The KWL Chart (Know/Want to know/Learned) is a great tool for helping students activate prior knowledge and review concepts that have been learned. It’s one of the first graphic organizers most pre-service teachers learn about, and teachers use it across all grade levels and subject areas. However, I don’t think a KWL chart serves its full potential when – if you’re always rushed for time like I am – the first two columns are filled out at the beginning of a unit, only to hastily return at the end to fill out the final column, if anything ever gets recorded there at all. (Or are you way more on top of things than I am and always have a detailed KWL chart posted in your room by the end of a unit?)
I have found that a few simple changes to my KWL charts transformed them into daily tools for reflection, inquiry, and keeping students’ curiosity engaged throughout any unit. Click here to receive a free, printable copy of these materials in your email!
First, I’ve retitled the “I Know” section “I think/I know” to leave room for students’ ideas that they’re unsure about and to acknowledge that we sometimes uncover more nuance to facts we think we know. As we work through the unit of study, we classify each statement in this section as either Confirmed, along with supporting evidence, or Misconceptions, once students can articulate and correct the flaws in their original reasoning. You can rewrite these statements as needed, used colored pencils or highlighters to code ideas as confirmed or misconceptions, or write on sticky notes so that ideas can be moved from one section to another.
The “I wonder” section stays the same. You can use this section to foster an inquiry based learning environment by recording students’ questions as often as they arise, whether your unit plans will address the questions or not. Your students may surprise you with how deeply they want to investigate a topic!
Finally, the third section, “New Information I’ve Learned” is just that – a space to record new facts and concepts as they come up.
Here are a few additional tips for using this upgraded KWL chart to keep your students thinking, wondering, and reflecting about your topic of study:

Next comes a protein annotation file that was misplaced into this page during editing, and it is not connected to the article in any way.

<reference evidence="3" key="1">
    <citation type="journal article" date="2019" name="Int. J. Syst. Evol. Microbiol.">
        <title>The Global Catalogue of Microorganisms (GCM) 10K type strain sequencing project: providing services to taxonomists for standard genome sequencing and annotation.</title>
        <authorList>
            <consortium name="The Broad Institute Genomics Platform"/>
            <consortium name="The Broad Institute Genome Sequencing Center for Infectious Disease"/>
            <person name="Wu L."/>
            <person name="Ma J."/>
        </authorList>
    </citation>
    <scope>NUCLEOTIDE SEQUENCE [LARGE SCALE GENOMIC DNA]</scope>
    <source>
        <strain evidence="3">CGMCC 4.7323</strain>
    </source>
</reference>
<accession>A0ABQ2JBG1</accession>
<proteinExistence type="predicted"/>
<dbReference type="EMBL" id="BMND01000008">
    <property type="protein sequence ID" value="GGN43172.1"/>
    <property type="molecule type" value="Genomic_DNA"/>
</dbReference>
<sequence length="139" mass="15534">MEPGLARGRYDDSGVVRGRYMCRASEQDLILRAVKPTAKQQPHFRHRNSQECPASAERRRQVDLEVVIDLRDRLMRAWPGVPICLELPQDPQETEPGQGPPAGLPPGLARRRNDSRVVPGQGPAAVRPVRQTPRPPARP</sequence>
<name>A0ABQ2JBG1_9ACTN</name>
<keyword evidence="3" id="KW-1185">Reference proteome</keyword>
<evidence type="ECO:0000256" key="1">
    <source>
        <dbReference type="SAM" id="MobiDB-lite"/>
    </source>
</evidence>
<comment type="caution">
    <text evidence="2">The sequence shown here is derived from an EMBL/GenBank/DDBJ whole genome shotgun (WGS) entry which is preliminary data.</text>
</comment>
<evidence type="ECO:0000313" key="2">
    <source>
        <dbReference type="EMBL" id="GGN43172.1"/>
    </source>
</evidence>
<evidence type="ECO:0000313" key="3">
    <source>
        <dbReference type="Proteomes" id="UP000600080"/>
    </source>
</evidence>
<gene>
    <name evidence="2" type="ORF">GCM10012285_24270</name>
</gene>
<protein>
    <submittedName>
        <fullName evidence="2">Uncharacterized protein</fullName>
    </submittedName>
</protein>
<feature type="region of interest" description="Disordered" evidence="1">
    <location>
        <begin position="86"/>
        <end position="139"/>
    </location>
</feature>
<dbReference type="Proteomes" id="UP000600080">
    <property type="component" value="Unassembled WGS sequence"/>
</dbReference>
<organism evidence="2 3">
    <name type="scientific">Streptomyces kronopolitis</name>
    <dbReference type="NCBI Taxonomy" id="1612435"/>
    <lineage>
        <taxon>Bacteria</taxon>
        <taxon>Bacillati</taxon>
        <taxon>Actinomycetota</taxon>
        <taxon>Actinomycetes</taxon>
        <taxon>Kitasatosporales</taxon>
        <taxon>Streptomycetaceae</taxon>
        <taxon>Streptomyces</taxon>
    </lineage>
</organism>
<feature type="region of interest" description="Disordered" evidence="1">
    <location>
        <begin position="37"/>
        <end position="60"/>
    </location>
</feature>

- Update the chart daily! Classroom time is so scarce that it can be hard to stop a lesson 5 minutes early, but building in time for students to reflect on their learning is crucial. Take 3-5 minutes at the end of each lesson to ask students if they’ve confirmed any facts, identified misconceptions, learned new information, or are wondering about other ideas. Update the KWL chart to reflect students’ current learning.
- Meet your students’ needs by keeping a class chart, individual charts, or both. If you display a KWL chart for the entire class, include all students’ ideas. Set the expectation that anything can be added to the “I think/I know” and “I wonder” sections; consensus is only needed for confirming ideas, correcting misconceptions, and adding new information learned.
- Use sticky notes! This updated approach to KWL charts highlights how we are constantly absorbing and categorizing the information we take in, and sticky notes are the perfect way to facilitate that process.
- Post a word wall or word splash in your classroom at the beginning of the unit. I like to include 10-20 essential vocabulary words, some of which are probably familiar to most students and plenty that are new. Students can use these words to jog their memory or their curiosity at the beginning of the unit. By the end of the unit, all of the words should be used correctly on the KWL chart.
When I made these changes to KWL charts in my classroom, I noticed a huge difference in my students’ engagement with our topics of study. Their ideas in the “I wonder” section became especially insightful and led to deep discussions and fascinating student-led investigations.
I hope you’ll give these changes a try to take your KWL charts to the next level. Please grab these free printables here so that you can try them out right away!
This month, I’ve teamed up with some awesome upper elementary bloggers to talk about inspiring students’ curiosity and wonder in the classroom.
Check out these other ideas for inspiring wonder and curiosity below:
“Writing Riddles” for Mini-Research in Science | Tarheelstate Teacher
3 Ways to Strengthen Student Questioning During Reading | Think Grow Giggle
Modifying Math Word Problems to Encourage Curiosity | Mix and Math
Wonder Walls & STEM Challenges | Kerry Tracy
Word Wonders: Collecting Multisyllabic Words | Reading by Heart
Using Visible Thinking to Read With Wonder | Wild Child’s Mossy Oak Musings
Stimulating Curiosity through Questioning | The Owl Teacher
Inspiring Curiosity through Technology | Love Learning
Mathematicians Inspire Wonder & Curiosity | Tried and True Teaching Tools